Tehran is hosting, on April 14-16, a conference entitled "Support for the Palestinian Intifada conference." This is the third time it has organized the conference -- and with talk that Iran may face a military strike against its nuclear facilities, Tehran's association with the new Hamas government in Palestine and other Palestinian rejectionist groups is even more relevant to global affairs than it was when it held the conference in 2001 and 2002.
U.S. Secretary of State Condoleezza Rice referred to Iran, during a March 9 roundtable in Washington, as "a kind of central banker for terrorism in important regions, like Lebanon, through Hizballah in the Middle East, in the Palestinian territories, and we have deep concern about what Iran is doing in the south of Iraq." The U.S. State Department has classified Iran as a "state sponsor" of terrorism since 1984, and it lists a number of the groups that participated in previous conferences -- such as Hamas, Hizballah, and the Palestinian Islamic Jihad -- as "terrorist organizations" backed by Iran.
Iran's frame of reference is a requirement in the country's constitution that calls on the government to support "the just struggles of the oppressed against the oppressors in every corner of the globe." The secretary-general of the conference series, Hojatoleslam Ali-Akbar Mohtashami-Pur, referred to this requirement in an interview that appeared in the April 6 issue of "Iran" newspaper. He went on to speak of the ways in which Palestinians will benefit from the weekend's event. The more than 500 participants, he said, "will discuss the dangers of the anti-human activities and policies of Israel, which have the backing of America, and they will think of some ways of countering those policies."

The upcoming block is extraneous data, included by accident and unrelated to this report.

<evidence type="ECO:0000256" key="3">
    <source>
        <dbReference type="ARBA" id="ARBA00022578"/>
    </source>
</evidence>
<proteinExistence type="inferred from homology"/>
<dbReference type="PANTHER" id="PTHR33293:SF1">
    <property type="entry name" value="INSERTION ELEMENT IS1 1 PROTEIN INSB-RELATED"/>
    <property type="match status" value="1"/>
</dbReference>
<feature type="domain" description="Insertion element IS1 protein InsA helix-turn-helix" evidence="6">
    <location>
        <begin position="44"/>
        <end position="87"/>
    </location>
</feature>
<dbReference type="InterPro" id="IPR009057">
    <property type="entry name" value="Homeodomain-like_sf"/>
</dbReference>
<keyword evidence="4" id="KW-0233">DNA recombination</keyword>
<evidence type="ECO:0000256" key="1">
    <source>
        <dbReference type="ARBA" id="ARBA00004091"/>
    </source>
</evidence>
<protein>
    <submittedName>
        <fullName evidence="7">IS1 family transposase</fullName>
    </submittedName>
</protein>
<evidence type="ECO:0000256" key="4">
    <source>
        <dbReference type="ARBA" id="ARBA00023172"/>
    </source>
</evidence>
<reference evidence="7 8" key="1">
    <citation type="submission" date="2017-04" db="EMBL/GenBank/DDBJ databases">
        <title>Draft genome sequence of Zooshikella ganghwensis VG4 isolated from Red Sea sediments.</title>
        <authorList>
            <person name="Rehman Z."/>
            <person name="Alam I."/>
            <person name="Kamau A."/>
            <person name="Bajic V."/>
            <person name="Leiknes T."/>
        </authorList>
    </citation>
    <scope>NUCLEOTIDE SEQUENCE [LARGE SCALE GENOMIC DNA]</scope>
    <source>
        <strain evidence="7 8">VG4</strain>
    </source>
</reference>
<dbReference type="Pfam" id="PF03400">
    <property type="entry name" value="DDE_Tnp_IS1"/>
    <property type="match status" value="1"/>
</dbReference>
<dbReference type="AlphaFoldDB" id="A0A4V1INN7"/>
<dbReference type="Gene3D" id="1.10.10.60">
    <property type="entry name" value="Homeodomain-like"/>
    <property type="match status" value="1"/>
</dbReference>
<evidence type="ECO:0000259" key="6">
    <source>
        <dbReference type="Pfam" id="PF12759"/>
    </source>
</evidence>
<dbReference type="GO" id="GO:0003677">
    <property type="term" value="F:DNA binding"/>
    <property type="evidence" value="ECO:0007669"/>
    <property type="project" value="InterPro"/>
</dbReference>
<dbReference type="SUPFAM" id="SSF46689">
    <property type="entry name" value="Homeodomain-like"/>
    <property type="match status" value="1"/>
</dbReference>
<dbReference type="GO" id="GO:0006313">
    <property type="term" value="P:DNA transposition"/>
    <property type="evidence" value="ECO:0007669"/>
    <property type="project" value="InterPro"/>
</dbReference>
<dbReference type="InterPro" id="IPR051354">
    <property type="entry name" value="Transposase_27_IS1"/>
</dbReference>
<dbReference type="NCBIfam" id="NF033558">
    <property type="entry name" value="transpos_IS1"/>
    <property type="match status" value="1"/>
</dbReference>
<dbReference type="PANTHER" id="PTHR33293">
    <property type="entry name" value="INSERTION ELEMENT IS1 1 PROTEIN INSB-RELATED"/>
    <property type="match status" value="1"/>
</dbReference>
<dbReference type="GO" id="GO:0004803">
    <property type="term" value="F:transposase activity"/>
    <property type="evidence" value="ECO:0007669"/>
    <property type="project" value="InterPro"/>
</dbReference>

The Hamas Factor
It is not just ideology or charity that motivates Iran. Mohtashami-Pur suggested that the creation of a Palestinian state would contribute to Iranian security. "Naturally, if the Palestinian nation restores its legitimate right, even the threats [against] the Islamic Republic of Iran, which come from abroad, will be reduced substantially," he said.
Security interests, furthermore, explain meetings held in Damascus on April 13 between one of Iran's top officials and leaders of Hizballah and the Palestinian group Islamic Jihad. Ayatollah Ali Akbar Hashemi-Rafsanjani, the head of the Expediency Council, which oversees the workings of government, met with the secretary-general Hizballah, Hassan Nasrallah, and told him that unity is a key factor in ensuring survival, IRNA reported. He repeated that message in a meeting with Ramadan Abdallah al-Shallah, the head of Islamic Jihad.
Given this perspective, one would expect success for the Hamas delegation that came to Tehran on April 11 to secure funding. Hamas needs to compensate for the refusal of Israel, the European Union, and the United States to sponsor the Palestinians until Hamas renounces violence and recognizes Israel's right to exist. Indeed, Tehran welcomed the Hamas victory in Palestinian legislative elections earlier this year. At that time, Iran's Supreme Leader Ayatollah Ali Khamenei encouraged the Muslim community to come forward with funding, and the head of the Hamas political bureau, Khalid Mish'al, reportedly secured a pledge of financial assistance when he visited Tehran in February. More recently, on April 12, Ali Akbar Velayati, a former foreign minister who now serves as a foreign affairs adviser to Supreme Leader Khamenei, urged Muslim countries to fulfill their promises to fund a Hamas-led government, IRNA reported.